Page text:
Parents' lack of technical skills affects kids' achievements
If you want your kids to shine in life, better brush up your own technical skills and start using online learning tools.
New York: If you want your kids to shine in life, better brush up your own technical skills and start using online learning tools and games to help your children perform better, suggests new research.
An American study shows that low-income parents are less likely to use these extra resources or, when they do, they do it less effectively because of differences in motivation and parenting practices.
"A key goal for low-income parents is making sure their children stay in school, so often they are more focused on monitoring whether their kids are doing homework and going to class," said lead study author Betsy DiSalvo from Georgia Institute of Technology in the US.
"Their attention is directed towards school and not what could happen outside the classroom," DiSalvo added.
The team interviewed 63 parents across socio-economic groups and conducted an online survey of 997 parents.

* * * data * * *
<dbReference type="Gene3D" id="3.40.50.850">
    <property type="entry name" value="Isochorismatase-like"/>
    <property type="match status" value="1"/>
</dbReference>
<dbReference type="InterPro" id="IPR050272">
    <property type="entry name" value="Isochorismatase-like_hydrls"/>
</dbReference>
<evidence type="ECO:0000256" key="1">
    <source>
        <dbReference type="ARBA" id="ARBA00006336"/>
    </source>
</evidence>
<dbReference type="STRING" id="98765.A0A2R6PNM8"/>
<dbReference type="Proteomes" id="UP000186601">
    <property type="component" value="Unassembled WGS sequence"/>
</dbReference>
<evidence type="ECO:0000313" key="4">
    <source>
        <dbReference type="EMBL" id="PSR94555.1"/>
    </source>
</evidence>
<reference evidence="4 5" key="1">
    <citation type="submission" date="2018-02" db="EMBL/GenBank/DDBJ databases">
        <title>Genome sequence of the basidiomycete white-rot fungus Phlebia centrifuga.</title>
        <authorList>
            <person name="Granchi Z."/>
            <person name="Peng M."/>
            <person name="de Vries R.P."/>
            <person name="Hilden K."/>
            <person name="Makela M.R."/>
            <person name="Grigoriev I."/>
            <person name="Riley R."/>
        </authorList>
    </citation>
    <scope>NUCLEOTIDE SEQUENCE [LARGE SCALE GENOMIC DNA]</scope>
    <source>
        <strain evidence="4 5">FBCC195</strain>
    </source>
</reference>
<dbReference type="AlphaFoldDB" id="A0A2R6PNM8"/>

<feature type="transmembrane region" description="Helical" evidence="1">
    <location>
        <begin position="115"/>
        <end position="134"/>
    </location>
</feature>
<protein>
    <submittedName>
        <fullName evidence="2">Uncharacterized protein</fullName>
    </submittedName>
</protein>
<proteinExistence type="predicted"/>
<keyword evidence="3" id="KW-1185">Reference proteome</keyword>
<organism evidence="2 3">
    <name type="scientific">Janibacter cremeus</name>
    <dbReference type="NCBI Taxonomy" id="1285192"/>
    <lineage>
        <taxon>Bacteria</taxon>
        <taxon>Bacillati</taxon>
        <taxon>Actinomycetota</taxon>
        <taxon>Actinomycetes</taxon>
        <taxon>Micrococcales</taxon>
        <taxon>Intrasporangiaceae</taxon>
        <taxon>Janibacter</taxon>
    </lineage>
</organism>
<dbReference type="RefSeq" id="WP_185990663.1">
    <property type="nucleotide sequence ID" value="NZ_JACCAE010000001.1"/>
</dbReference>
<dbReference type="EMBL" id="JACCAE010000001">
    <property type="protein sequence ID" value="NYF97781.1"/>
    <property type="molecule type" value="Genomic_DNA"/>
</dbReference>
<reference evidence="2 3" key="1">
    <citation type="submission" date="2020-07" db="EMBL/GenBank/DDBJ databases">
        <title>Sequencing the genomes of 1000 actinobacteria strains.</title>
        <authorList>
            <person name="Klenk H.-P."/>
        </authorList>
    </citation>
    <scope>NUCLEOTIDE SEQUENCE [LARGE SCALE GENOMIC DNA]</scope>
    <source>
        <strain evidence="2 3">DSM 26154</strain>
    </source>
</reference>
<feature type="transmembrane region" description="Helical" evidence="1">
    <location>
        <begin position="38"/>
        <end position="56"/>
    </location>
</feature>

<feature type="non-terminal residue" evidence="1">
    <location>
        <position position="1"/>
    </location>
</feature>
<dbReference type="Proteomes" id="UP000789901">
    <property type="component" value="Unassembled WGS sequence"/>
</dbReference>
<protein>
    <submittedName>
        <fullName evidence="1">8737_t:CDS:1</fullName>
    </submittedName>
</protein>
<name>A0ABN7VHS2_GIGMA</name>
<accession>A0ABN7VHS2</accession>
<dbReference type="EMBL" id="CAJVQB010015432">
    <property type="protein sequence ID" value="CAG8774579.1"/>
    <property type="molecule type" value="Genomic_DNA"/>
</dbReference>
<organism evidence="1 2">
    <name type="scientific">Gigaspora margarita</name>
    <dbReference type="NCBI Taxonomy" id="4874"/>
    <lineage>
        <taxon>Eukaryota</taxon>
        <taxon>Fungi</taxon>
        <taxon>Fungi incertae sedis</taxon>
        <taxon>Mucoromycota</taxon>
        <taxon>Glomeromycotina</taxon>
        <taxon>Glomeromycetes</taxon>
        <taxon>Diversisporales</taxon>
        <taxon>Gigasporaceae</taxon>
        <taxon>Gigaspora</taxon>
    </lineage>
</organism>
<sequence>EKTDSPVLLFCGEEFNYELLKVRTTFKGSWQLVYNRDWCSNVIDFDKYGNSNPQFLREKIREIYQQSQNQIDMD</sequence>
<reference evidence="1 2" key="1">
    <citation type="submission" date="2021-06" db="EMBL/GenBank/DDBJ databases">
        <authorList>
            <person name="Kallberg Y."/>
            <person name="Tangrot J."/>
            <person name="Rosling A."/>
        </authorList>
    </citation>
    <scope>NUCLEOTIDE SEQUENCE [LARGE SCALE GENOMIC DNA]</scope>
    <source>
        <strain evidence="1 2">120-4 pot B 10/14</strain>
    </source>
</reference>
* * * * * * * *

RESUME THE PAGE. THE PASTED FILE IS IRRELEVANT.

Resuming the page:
The researchers found that higher-income parents are more likely to act as resource providers by searching for opportunities outside of school, whether it be a book, online game or extracurricular activities.
There were also differences between how high-income and lower-income parents use social networks for education.
The results revealed that when low-income parents turn to online resources they face greater challenges and some of them also seem to experience greater face-saving concerns.
"They had lower perceived technical skills when it came to using computers, portable devices and conducting searches online. Even when they could do it, they downplayed their abilities," DiSalvo explained.
"If we can capture these parents and give them access to these educational resources, we can help them help their children, which can improve their learning for all children,” the authors stated.
The study was presented at Association for Computing Machinery's CHI 2016 conference in San Jose, California.